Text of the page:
Leaders-in-waiting begin to have say in cross-strait affairs

PUBLISHED : Saturday, 26 January, 2002, 12:00am
UPDATED : Saturday, 26 January, 2002, 12:00am

The landmark meeting at which Beijing softened its policies on Taiwan indicated that the mainland's new leadership line-up had begun to have a say in Taiwan affairs, analysts said yesterday.

The fact that Beijing had adjusted its policy on Taiwan showed that 'Hu Jintao and Zeng Qinghong will play a pivotal role in the leadership when taking office from Jiang Zemin', said Kao Huei, director of the mainland affairs studies institute of the Chinese Culture University in Taipei.

At a meeting in Beijing on Thursday, Vice-Premier Qian Qichen delivered a keynote speech calling on members of the Democratic Progressive Party to visit the mainland 'under an appropriate capacity' while a system was established to boost cross-strait economic ties.

The meeting was attended by Vice-President Hu Jintao and chaired by President Jiang Zemin's top aide, the director of the Communist Party's Central Organisation Department Zeng Qinghong.

In a photograph released by Xinhua, Mr Hu was shown sitting in the centre of the panel, with Mr Qian, who delivered the speech, on his left, and Mr Zeng further left.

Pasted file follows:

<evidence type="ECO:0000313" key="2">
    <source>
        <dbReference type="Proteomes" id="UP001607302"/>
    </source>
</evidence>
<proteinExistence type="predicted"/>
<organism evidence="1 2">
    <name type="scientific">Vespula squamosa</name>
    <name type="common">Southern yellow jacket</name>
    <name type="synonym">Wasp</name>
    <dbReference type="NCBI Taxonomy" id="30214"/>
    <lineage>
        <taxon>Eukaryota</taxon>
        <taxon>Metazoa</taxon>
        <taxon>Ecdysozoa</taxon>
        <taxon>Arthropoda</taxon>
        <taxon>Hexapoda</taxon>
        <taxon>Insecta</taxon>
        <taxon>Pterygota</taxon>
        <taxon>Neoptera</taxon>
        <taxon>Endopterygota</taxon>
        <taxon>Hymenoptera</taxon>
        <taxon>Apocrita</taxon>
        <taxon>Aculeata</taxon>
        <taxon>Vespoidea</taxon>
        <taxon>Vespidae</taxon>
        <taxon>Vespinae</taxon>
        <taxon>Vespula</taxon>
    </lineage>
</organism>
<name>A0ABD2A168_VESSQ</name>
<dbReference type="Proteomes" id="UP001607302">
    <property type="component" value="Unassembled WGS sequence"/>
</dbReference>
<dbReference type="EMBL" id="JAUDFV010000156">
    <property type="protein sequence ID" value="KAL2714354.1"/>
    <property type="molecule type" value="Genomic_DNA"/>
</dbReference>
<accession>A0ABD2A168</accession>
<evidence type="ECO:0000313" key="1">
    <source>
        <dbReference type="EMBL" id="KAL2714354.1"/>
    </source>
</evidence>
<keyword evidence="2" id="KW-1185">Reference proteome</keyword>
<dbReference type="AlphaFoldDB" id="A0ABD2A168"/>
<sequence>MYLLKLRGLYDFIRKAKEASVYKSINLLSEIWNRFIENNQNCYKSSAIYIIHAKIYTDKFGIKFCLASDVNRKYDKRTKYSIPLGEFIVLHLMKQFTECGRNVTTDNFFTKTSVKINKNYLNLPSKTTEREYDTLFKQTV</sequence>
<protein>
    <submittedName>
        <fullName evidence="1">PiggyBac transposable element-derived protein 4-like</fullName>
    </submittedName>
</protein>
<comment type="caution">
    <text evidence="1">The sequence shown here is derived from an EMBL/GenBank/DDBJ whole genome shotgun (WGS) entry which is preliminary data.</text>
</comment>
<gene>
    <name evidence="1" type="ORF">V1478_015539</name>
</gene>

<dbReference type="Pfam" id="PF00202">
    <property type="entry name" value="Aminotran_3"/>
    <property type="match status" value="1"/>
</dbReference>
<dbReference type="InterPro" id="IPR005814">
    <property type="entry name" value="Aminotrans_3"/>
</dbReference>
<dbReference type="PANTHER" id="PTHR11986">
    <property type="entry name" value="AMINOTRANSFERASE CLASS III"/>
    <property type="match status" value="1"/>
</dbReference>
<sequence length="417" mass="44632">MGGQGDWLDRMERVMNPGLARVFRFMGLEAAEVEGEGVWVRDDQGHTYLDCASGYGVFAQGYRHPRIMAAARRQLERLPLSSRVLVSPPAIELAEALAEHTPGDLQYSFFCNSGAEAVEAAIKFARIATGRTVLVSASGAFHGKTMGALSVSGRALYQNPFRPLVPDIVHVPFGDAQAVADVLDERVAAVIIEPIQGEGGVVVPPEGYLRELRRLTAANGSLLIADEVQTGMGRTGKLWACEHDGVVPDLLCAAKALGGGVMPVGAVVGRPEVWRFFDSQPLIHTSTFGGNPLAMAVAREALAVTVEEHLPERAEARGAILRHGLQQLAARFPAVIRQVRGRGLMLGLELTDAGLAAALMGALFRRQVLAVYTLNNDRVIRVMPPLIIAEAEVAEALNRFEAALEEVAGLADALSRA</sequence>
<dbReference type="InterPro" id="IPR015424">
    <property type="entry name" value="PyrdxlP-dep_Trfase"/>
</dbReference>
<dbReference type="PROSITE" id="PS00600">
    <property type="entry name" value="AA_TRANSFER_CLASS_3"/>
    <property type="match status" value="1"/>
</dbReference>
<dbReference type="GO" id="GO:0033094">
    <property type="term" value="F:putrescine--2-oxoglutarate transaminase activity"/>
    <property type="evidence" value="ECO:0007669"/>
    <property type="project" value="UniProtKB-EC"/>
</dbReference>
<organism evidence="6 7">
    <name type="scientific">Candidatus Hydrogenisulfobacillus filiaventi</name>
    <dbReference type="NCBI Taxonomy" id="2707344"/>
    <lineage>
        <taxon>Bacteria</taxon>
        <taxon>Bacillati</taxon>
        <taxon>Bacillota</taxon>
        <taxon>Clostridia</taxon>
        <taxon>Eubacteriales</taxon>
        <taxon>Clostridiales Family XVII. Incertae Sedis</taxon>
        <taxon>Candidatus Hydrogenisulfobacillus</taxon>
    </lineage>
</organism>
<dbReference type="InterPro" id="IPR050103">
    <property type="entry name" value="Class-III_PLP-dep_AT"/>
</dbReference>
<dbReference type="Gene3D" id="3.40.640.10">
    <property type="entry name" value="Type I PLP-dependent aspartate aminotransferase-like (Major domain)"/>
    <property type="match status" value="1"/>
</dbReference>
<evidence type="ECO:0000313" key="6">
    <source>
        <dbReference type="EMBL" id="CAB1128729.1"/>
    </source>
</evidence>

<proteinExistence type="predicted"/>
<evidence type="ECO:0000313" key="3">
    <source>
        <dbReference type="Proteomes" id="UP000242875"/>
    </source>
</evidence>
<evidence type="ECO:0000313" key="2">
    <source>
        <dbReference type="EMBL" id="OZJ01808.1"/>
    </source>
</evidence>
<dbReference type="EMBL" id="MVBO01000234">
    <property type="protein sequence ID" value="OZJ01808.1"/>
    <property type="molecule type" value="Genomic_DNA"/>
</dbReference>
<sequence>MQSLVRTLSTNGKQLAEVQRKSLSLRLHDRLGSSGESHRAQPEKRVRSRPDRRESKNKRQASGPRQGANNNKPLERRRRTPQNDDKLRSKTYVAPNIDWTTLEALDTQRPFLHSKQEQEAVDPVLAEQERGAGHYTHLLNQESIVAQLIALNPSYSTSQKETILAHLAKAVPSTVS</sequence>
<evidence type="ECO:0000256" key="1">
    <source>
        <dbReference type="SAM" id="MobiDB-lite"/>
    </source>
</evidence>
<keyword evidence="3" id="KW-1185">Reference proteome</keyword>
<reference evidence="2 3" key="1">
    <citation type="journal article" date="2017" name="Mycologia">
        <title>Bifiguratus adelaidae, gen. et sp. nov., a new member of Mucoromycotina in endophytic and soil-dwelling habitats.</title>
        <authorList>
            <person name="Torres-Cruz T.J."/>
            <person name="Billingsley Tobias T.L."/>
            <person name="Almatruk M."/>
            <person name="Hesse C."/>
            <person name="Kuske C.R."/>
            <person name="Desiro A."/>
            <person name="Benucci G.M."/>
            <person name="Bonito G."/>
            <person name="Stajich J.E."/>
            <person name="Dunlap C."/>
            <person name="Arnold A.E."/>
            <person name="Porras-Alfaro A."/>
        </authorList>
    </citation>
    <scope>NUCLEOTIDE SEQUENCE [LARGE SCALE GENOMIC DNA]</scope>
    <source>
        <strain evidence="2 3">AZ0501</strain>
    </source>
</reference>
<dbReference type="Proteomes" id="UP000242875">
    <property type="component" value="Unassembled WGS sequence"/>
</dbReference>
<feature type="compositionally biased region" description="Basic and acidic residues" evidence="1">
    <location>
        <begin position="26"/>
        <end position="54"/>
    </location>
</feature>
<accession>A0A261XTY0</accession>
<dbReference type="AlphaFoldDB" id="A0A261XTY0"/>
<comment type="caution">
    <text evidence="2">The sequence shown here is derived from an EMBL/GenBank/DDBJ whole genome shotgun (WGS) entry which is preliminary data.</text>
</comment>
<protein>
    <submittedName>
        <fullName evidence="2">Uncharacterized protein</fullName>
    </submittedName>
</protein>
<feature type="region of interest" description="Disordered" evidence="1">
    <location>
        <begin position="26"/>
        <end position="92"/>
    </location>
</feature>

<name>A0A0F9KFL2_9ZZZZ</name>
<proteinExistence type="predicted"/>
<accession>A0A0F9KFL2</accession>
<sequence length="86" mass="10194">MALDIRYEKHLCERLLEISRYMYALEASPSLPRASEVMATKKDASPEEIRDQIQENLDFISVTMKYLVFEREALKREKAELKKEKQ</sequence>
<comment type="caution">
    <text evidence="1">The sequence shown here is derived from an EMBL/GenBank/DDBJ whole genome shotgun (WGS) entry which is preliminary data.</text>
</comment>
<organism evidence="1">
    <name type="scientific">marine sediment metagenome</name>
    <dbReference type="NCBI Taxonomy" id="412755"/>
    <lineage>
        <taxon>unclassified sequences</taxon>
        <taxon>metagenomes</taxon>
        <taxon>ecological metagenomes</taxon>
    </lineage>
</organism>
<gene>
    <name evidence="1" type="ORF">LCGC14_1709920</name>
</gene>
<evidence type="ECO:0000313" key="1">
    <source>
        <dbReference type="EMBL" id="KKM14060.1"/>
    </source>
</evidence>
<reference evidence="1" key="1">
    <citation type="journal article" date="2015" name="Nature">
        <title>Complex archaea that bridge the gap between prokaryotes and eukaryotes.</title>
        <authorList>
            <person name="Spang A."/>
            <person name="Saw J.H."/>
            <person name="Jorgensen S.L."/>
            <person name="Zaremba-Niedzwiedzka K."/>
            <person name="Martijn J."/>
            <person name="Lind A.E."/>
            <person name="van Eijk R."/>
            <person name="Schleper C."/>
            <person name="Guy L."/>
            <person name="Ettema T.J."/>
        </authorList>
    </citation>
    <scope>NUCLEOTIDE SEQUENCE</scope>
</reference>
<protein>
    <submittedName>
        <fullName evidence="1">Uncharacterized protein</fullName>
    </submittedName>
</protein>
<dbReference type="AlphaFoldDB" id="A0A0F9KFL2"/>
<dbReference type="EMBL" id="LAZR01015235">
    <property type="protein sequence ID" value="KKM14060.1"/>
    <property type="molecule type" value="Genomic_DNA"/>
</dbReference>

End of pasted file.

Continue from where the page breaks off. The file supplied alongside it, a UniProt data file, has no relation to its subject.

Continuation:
Analysts believe Mr Hu, who will be 60 in December, will play a leading role in the Communist Party's new line-up to be unveiled at the 16th Party Congress scheduled for the autumn.

Mr Zeng, who turns 63 in July, has also been tipped to play an important role.

According to Professor Kao, Mr Hu's appearance was possibly an indication that he would take up Mr Jiang's role as the leader of the working group on Taiwan affairs after the transition of power.

Hsu Sze-chien, a political science scholar with the Taipei-based National Chengchi University, believed the mainland had deliberately delivered the message at a time when there was increasing speculation about the personnel reshuffle later this year.

'Hu and Zeng's appearance has the symbolic meaning that the mainland's power transition is continuing smoothly,' said Professor Hsu.

Both Professor Kao and Professor Hsu said Beijing had deliberately calculated the timing of its announcement on Taiwan.

The mainland's Taiwan Affairs Office deputy director Zhou Mingwei visited the United States earlier this month and had already hinted of a policy adjustment.

This is at least the third time in two months Mr Hu and Mr Zeng have made public appearances together, amid speculation that they are competing for major positions in the new leadership.

Before the speech on Taiwan policies, the two men had already shown up together at a national conference on party organisation last month and a national conference on propaganda works on January 12.

'This is a positive message for Taiwan since a good continuity of mainland leadership will help stabilise cross-strait relations,' said Professor Hsu.